"The only real stumbling block is fear of failure. In cooking you've got to have a what-the-hell attitude."
-Julia Child


Day 1 “Only in Israel would the schedule include going to the mikve.”

For some reason I was convinced that classes started at 8:30 this morning, and as it being the first day I prepared myself enough time in order not to miss a moment of it. I allowed myself 20 minutes in the morning, 10 minutes to walk to the bus, a 45 minute bus ride, some time to get lost… etc. It was planned perfectly. Little did I know, the walk took about 4 minutes and the bus ride only 15. I had arrived by 7:45 just in time to find out that the class didn’t start until 9.
So let’s just say I had some time to chill…
It was the first day so we didn’t come near the kitchen, barely got to see it through the cracks of the door. We were introduced to the head chefs teaching culinary and pastry and sent off to buy the equipment, our “best friends” for the next 6 months.
After waiting over 6 hours for the correct sizes for each of our jackets, pants, and shoes, the correct knives, pots, and pans… We were off to the mikve. Sent by the head chef in a cab after googling the closest “holy water” to immerse our new equipment before the real teaching begins. As we sat in the taxi, without any clue to where our destination would take us, we found ourselves in the middle of Meah Shearim, Jerusalem’s Charedi neighborhood. I guess I can honestly say we weren’t dressed to par so when we got out in order to ask for better directions after the driver was completely lost… it was a bit… awkward.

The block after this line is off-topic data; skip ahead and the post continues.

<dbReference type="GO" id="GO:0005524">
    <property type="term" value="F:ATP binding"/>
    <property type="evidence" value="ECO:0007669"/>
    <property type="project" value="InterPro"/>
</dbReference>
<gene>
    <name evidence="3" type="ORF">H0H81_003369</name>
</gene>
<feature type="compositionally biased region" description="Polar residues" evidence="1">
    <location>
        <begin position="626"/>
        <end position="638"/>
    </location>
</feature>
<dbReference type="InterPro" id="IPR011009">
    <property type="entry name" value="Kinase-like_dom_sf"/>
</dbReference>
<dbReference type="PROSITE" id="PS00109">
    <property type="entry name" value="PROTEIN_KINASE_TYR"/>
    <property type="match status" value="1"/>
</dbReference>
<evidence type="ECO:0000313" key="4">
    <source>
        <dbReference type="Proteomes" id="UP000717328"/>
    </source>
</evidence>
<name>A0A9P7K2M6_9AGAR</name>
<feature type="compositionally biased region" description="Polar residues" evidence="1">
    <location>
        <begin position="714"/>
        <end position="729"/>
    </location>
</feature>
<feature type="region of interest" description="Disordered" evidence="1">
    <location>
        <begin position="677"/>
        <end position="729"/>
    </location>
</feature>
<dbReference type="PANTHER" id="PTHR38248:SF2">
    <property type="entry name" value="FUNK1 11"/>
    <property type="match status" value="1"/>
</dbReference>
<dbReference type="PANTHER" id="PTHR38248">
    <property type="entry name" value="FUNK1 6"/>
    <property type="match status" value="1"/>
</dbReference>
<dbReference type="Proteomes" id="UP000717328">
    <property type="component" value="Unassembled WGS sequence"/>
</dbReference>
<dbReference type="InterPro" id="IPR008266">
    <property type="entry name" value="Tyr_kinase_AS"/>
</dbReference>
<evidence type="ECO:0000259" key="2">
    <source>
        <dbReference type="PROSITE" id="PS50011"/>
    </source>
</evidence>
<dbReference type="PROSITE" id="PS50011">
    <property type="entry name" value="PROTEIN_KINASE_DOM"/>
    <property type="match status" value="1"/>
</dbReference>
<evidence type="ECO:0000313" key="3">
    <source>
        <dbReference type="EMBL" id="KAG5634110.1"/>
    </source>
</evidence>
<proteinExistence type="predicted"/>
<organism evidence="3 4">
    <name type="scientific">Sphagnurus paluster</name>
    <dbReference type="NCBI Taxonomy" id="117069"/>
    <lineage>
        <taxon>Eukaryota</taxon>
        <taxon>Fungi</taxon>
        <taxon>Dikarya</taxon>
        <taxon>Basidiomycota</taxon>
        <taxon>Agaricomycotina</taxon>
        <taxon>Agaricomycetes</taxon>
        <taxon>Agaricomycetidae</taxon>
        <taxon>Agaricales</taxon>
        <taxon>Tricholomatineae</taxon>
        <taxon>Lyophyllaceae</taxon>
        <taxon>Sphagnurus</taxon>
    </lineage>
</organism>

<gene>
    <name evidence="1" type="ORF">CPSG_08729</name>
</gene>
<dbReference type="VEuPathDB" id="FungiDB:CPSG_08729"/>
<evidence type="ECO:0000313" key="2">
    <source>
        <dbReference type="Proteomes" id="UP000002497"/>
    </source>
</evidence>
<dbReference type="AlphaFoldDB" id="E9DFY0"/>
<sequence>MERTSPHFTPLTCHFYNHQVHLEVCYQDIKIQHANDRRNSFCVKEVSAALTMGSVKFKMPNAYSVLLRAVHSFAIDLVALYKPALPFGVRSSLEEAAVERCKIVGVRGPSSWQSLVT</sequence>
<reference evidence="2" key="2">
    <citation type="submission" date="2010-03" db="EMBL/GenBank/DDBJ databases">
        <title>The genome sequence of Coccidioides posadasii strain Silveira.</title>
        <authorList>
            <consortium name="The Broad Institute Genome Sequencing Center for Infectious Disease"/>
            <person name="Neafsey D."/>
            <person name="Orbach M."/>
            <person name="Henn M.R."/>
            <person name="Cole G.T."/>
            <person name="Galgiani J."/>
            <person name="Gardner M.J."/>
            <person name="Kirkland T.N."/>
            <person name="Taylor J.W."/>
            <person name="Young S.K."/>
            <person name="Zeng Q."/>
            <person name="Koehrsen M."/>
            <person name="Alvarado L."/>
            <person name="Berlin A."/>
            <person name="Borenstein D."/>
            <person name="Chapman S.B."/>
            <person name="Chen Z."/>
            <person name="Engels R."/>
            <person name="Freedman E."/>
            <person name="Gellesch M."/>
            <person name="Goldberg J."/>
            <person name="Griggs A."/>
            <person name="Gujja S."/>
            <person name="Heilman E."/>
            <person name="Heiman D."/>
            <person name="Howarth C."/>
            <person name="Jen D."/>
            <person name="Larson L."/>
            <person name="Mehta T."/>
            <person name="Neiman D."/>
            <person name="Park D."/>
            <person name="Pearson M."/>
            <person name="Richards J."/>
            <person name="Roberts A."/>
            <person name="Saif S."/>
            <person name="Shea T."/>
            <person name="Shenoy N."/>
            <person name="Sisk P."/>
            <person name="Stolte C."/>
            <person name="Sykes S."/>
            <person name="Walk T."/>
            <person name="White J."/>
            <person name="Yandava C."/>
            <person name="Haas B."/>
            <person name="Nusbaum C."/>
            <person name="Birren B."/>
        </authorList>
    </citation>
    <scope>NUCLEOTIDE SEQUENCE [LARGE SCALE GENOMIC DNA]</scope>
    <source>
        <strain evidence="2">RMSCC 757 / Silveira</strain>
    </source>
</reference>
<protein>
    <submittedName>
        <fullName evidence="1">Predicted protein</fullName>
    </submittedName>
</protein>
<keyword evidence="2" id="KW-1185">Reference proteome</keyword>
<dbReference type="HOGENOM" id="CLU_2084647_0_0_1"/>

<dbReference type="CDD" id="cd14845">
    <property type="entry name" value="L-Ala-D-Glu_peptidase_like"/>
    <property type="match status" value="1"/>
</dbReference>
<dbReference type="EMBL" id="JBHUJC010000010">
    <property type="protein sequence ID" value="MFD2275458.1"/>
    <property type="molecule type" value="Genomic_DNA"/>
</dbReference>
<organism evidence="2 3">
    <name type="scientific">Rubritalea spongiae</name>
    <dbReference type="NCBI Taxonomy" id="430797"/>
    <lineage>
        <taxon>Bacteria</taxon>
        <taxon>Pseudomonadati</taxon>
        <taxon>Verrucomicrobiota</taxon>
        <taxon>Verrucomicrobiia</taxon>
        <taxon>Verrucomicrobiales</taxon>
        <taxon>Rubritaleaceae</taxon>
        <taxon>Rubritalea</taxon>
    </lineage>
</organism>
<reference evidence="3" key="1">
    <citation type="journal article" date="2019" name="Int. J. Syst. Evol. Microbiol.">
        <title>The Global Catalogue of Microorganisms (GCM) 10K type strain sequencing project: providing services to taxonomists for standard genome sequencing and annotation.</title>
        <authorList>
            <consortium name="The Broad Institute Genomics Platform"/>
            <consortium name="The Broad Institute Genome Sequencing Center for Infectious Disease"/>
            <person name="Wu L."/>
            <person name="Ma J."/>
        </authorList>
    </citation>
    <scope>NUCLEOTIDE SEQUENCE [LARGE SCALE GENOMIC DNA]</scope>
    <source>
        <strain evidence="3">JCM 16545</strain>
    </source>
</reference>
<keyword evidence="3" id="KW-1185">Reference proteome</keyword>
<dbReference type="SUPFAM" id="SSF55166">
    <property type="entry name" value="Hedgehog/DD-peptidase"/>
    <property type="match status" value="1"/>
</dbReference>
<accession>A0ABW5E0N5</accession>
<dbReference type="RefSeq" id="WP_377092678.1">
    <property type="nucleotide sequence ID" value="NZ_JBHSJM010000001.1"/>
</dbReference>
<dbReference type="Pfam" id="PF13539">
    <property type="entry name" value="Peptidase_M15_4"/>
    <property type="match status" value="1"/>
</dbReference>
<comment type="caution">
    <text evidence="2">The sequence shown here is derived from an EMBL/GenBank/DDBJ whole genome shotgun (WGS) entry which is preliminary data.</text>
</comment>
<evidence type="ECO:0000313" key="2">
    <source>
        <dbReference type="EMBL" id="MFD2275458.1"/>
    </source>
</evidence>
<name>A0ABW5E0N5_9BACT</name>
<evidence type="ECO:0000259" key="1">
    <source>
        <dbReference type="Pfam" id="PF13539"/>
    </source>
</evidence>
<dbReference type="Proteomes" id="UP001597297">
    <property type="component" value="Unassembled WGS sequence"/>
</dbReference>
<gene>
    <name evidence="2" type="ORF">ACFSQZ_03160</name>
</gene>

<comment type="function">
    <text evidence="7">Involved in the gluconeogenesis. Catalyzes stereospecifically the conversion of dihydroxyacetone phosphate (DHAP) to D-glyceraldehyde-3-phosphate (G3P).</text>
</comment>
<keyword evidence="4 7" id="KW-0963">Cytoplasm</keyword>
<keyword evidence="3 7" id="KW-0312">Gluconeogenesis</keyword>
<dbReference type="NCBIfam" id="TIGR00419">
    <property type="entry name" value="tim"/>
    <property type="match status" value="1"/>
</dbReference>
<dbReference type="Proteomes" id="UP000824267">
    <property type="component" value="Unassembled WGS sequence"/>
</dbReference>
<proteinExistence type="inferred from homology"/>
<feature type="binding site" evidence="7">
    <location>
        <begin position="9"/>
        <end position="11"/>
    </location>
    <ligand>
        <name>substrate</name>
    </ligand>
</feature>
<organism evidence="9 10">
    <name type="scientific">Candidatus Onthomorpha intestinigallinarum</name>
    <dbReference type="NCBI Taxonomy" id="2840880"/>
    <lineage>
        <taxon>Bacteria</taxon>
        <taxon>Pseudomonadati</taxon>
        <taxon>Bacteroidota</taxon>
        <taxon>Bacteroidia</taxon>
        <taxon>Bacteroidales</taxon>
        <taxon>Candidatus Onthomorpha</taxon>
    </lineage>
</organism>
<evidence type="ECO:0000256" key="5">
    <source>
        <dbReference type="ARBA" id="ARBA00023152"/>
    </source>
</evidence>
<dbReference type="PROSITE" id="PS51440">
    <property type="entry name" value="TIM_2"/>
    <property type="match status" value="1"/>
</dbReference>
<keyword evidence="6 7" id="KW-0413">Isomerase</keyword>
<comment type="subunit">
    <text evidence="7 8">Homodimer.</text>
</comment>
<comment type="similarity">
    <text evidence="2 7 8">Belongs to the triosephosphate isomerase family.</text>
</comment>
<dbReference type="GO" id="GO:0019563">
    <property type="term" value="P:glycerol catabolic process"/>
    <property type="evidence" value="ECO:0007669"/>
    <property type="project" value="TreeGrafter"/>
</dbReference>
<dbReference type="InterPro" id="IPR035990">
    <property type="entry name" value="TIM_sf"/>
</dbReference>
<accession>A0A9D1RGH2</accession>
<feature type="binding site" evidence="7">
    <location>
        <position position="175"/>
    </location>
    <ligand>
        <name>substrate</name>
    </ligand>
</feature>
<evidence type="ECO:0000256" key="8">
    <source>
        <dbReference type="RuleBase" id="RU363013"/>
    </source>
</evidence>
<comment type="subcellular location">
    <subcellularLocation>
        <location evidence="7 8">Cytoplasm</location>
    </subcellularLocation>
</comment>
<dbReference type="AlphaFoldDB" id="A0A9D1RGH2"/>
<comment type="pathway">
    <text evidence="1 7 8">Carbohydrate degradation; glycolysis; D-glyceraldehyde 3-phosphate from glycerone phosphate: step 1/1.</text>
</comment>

Then the mikve. A deep pool of water located on the top of numerous steps in the middle of the city’s busy street… The lid for one of my pots. I held on so tight only to let go for a second just so the water would touch all sides. In a moment, the lid was gone. My classmates and I looked around not sure what to do. I made the first move, but my 5”3 body just didn’t have arms long enough for the job. I was soaked.
Thanks to a very tall classmate of mine, he was able to stick his arm in reaching, reaching, reminiscent to Moses in the basket… He got it!
We were all able to feel the pride as we walked down the steps back onto the busy street with our boxes of equipment in hand, we had conquered the mikve.
Finally after the long day we made it back to school, cleaned off our utensils from that a-bit dirty “holy water” and packed up. Ready for the next 6 months…

Monday nights live music in the shuk

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